LIHU‘E — In a virtual meeting last week, the state House Human Services, Health and Homelessness committees discussed the current state of homelessness in Hawai‘i.

“Currently, homelessness is a crisis within a crisis,” said Ashton Varner, County Housing Agency (CHA) Homeless Programs coordinator. “The pandemic required homeless-service providers to shift focus and accommodate new, unprecedented restrictions. Capacity at emergency shelters and transitional shelters was reduced to avoid the potential spread of COVID-19.”

Varner said the county hadn’t had a dedicated homeless program in the past.

“The homeless coordinator role is still new, and it’s now housed entirely within the Kaua‘i County Housing Agency,” Varner said. “(We are) continuing to foster partnerships with nonprofits as well as Continuum of Care, Bridging The Gap and taking an active role in the local chapter (of the) Kaua‘i Community Alliance.”

Varner said the county is currently working on an ‘Ohana Zone project called the Kealaula on Pua Loke in Lihu‘e.

This ‘Ohana Zone will be permanent supportive housing with on-site case management provided by Women In Need.


According to Varner, the governor’s emergency proclamation was the key to moving quickly and efficiently. Construction took less than 10 months, and the cost was one-third less per unit than the typical cost of affordable-housing units.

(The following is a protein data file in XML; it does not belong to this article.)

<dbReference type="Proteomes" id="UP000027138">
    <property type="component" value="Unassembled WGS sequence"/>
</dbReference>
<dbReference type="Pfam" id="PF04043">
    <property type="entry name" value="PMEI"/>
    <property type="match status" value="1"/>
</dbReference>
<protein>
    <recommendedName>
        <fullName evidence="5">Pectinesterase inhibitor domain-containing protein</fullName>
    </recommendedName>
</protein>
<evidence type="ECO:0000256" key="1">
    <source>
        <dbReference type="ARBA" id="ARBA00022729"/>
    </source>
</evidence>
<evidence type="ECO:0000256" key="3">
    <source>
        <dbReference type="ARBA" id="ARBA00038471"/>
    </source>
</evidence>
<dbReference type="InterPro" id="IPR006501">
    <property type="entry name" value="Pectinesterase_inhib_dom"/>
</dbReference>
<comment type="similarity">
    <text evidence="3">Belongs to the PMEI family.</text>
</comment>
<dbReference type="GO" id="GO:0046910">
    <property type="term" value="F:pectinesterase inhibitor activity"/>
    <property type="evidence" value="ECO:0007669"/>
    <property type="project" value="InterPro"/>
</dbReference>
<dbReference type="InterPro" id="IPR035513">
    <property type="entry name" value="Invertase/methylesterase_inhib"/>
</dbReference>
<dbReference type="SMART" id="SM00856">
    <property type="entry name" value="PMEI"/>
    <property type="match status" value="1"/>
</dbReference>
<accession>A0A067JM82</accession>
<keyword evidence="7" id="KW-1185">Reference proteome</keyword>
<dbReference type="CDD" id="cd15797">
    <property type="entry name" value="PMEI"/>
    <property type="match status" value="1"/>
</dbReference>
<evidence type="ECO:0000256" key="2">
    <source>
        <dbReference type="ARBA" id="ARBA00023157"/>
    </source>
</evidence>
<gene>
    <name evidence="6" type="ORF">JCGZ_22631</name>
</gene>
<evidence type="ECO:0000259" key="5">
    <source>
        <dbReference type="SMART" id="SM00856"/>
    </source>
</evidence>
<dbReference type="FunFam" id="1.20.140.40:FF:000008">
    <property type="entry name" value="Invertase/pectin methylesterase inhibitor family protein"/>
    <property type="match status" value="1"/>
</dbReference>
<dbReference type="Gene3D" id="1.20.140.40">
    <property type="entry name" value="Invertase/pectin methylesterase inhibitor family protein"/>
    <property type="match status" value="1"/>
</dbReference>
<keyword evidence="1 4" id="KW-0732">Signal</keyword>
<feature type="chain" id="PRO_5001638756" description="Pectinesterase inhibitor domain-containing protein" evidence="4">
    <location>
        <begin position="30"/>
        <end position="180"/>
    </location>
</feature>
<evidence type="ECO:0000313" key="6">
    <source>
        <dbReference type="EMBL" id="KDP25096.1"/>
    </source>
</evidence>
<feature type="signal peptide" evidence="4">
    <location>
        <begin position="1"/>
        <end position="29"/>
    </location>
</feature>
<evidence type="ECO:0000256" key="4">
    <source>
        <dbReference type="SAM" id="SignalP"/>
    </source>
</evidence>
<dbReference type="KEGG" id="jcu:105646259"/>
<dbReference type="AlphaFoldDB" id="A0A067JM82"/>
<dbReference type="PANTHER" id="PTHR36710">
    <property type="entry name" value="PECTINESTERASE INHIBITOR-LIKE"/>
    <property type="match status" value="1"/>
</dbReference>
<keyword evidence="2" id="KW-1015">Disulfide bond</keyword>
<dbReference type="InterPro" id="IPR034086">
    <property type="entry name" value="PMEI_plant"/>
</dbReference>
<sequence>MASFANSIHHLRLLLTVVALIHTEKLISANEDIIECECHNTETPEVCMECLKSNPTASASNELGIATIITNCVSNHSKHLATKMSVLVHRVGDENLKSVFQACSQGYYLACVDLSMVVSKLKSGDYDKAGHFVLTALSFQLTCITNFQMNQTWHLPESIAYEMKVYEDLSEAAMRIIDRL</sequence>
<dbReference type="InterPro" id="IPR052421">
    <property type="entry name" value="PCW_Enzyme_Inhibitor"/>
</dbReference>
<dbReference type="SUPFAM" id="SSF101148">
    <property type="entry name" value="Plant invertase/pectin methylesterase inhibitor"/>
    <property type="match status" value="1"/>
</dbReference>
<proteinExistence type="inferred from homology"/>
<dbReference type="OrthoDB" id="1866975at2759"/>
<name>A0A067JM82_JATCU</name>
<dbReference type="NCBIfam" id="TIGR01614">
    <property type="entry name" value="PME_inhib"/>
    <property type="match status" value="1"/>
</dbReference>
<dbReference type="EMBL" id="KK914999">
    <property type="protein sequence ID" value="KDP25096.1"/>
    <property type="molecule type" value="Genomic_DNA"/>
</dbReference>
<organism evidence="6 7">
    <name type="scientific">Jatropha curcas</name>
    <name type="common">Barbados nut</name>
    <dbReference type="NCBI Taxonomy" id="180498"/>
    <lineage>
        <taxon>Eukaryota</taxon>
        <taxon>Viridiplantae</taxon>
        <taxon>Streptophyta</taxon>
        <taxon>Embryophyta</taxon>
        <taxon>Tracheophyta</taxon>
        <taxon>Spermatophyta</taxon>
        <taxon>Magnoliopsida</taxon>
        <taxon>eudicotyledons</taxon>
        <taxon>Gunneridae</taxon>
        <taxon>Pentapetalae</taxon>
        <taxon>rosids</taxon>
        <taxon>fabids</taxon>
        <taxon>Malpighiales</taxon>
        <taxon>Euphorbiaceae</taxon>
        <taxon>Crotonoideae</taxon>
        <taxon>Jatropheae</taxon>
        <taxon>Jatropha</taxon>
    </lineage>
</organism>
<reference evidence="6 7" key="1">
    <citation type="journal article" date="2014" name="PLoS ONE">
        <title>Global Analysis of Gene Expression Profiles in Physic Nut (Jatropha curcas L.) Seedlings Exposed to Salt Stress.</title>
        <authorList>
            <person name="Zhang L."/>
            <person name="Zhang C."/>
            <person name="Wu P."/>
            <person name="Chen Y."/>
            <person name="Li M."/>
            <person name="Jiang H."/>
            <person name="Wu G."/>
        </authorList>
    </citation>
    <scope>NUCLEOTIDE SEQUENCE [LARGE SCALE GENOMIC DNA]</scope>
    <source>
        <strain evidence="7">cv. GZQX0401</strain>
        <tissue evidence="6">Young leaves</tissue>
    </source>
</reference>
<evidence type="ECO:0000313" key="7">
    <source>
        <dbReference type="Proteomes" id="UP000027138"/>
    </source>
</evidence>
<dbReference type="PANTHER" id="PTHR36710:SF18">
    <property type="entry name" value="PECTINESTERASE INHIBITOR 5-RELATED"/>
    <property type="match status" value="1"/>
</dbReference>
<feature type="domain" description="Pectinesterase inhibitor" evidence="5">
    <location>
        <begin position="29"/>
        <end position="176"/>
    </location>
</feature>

The CHA is hoping to repeat this model in other areas of Kaua‘i.

There are 21 household residents, including 63 individuals and 29 keiki, who moved in to Kealaula beginning in late November. Those eligible were residents who were actively homeless or at imminent risk of homelessness, with a preference to families with minor children.

In the county’s efforts to respond to COVID-19, it implemented beach-park camping zones across the island. As of Jan. 8, there are 238 individuals living at the county beach parks, which offer showers, bathrooms and running water.

“Providing a more-realistic way for the homeless to be able to shelter-in-place,” Varner explained as one of the motives behind opening beach parks to long-term homeless individuals and families.

“Beach-park access to the population has had positive effects on outreach; easier to reach more people at one time. Safe places to live reduce stress and allow people to focus on other stabilizing factors such as employment and mental and physical health.”

The 238 individuals include 72 adults and five children living at Lydgate Park; 59 adults and 10 children at ‘Anini Beach Park; 44 adults and nine children at Salt Pond Beach Park; 26 adults and four children at Lucy Wright Park; and eight adults and one child at Anahola Beach Park.

Varner said six households of 25 individuals moved into the Kealaula housing project from beach parks in August.

Last September, according to Varner, the county has done a Lihu‘e outreach with eight nonprofits and in both September and October the county did park cleanups with the Department of Parks and Recreation and Department of Public Works Division of Solid Waste.